Arsenal win yet another title – Arsenal Ladies that is.

As Arsene Wenger, Arsenal’s long serving coach searches for his first trophy since 2005, his counterpart at Arsenal Ladies, Laura Harvey is searching for more room to put all of their trophies. After winning their 11th Premier League title in 12 years, they can now focus on the next two crucial games – Barcelona in the Champions League and then the Continental Cup final against league runners-up, Birmingham. Regardless of the results in those two matches, Arsenal Ladies  go down as one of the most successful women’s teams of all time with a trophy roll call that Arsene Wenger or Sir Alex Ferguson would be proud of:

  • Women’s Super League (2 times)
  • Women’s Premier League (12)
  • FA Women’s Cup (11)
  • Women’s Premier League Cup (10)
  • WSL Continental Cup (1)
  • UEFA Women’s Cup (1)

With striking options such as England’s Rachel Yankey and Kelly Smith competing with Scotland’s Julie Fleeting (who boast a total of 351 International caps between them) and a depth of talent behind them (Kim Little, Katie Chapman and Alex Scott to name a few) it’s no wonder that this team has dominated the domestic hours in the past 12 years. Some may argue that when the Women’s Premier League National Division kicked off in the summer of 1991, the quality of competition and players was not up to par so the Gunners earlier successes must be taken with a pinch of salt. That said, as the division  improved over the years and become an ever increasingly competitive competition, drawing crowds on a more regular basis, Arsenal Ladies have improved with it. Now part of the WSL (Women’s Super League), England’s new top division for women’s football , they have continued this success winning  back to back titles in both seasons since its founding in 2011.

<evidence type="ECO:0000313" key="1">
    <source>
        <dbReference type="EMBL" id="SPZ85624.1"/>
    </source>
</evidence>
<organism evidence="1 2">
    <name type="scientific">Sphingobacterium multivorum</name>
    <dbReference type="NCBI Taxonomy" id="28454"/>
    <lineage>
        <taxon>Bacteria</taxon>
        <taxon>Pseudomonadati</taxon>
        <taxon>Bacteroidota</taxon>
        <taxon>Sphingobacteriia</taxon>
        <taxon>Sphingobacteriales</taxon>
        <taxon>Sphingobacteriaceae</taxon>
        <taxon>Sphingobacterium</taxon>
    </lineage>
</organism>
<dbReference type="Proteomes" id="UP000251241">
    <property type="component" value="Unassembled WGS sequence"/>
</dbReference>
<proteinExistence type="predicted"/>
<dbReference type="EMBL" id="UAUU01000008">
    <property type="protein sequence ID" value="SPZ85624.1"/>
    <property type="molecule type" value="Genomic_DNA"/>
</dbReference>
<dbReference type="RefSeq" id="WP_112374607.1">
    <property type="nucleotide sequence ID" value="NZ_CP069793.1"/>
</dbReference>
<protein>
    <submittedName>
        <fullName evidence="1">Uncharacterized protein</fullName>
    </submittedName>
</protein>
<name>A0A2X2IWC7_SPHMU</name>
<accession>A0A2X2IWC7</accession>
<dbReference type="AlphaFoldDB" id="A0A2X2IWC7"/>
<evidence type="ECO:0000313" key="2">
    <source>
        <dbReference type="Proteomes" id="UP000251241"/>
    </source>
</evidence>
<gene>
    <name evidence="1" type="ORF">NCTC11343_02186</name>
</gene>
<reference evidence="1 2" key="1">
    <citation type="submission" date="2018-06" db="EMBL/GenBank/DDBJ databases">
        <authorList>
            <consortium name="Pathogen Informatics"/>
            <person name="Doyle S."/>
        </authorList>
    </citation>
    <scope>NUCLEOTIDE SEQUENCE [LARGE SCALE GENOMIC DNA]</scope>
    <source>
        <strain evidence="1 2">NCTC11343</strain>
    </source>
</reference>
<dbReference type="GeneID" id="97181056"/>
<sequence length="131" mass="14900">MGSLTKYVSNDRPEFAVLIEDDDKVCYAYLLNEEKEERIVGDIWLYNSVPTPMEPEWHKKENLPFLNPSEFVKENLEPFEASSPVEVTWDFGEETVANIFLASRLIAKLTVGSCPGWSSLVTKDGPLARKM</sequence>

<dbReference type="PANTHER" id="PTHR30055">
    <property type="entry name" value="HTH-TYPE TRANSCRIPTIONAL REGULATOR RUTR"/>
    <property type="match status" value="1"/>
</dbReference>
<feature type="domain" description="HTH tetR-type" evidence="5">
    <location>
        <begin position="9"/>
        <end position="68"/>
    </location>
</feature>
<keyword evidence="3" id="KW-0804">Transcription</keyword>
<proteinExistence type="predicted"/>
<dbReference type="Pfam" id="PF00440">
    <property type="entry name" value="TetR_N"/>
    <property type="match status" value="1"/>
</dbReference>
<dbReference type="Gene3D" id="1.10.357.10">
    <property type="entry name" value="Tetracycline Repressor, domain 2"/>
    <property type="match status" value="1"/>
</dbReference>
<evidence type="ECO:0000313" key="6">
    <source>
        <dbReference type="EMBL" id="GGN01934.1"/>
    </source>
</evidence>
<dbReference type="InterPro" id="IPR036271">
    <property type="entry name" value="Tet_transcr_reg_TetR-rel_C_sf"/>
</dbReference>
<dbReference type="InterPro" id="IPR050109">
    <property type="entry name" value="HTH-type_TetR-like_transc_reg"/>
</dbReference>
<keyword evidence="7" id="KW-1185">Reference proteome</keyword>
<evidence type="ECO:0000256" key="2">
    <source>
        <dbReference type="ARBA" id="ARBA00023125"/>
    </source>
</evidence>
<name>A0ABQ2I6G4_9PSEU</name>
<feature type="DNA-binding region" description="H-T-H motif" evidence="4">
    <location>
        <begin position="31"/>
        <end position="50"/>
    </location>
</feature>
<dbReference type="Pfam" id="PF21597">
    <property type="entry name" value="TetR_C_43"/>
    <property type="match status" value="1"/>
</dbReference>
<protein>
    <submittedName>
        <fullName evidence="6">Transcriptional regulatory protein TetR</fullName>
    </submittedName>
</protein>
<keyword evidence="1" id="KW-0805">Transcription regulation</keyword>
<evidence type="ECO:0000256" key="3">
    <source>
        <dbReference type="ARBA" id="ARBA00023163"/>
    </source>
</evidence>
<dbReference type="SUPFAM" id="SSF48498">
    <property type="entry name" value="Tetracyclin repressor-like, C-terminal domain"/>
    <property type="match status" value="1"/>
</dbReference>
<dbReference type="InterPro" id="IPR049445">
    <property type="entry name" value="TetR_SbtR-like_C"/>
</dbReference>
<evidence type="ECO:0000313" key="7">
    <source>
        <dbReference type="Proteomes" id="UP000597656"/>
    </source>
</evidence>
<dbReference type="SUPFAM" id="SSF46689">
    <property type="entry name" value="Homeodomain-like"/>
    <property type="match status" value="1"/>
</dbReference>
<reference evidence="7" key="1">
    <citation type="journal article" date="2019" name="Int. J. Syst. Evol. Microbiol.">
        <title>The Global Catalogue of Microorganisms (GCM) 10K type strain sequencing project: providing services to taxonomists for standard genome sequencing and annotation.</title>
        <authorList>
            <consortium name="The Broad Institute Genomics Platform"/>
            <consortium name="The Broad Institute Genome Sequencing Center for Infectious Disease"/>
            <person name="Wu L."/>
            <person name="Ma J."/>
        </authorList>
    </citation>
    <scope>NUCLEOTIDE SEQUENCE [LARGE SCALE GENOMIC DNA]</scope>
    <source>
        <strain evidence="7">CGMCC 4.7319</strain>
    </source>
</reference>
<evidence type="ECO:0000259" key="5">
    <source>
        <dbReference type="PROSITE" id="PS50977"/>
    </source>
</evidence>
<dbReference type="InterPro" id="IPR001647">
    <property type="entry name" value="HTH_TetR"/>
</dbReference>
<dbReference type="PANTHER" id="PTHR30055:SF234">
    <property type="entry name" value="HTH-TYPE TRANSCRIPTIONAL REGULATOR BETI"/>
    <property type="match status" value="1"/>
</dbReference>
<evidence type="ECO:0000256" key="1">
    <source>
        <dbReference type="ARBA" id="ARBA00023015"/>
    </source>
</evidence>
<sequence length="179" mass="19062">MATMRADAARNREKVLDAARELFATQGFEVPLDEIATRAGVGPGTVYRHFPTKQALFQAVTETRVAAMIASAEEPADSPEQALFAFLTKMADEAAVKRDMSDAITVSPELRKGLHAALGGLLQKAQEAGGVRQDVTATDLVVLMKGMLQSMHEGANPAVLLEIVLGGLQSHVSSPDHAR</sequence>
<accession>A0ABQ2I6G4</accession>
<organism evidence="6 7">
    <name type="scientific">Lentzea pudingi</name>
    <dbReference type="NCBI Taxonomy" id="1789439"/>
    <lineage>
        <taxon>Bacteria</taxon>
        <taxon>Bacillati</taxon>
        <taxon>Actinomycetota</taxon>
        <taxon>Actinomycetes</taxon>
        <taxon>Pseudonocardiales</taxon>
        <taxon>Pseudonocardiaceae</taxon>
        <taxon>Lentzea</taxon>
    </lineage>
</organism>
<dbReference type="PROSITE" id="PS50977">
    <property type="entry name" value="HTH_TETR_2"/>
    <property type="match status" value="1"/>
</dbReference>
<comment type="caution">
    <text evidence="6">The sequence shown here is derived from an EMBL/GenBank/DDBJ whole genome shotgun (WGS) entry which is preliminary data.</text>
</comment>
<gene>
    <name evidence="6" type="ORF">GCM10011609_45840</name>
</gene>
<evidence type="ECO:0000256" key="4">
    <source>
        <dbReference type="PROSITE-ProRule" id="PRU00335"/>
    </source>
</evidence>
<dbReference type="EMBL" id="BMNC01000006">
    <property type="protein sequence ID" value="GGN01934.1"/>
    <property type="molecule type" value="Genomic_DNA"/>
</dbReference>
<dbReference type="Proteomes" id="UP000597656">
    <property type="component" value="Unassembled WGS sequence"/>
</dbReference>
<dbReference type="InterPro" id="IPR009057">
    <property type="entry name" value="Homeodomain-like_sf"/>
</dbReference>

With the second title secured even before a ball was kicked in their match against Doncaster, the focus now turns to Barcelona in the Champions League. It’s a trophy Arsenal are desperate to win (they did win the Women’s Cup in 2007 against Umea IK of Sweden, before it was rebranded the Champions League) but face a difficult route to the final which will be held on home turf in England at Fulham’s ground, Craven Cottage in May 2013. Having won the first leg 3-0, they go into tomorrow’s game with optimism and the hope that this could finally be the year when they are crowned not only Champions of England but of Europe as well.

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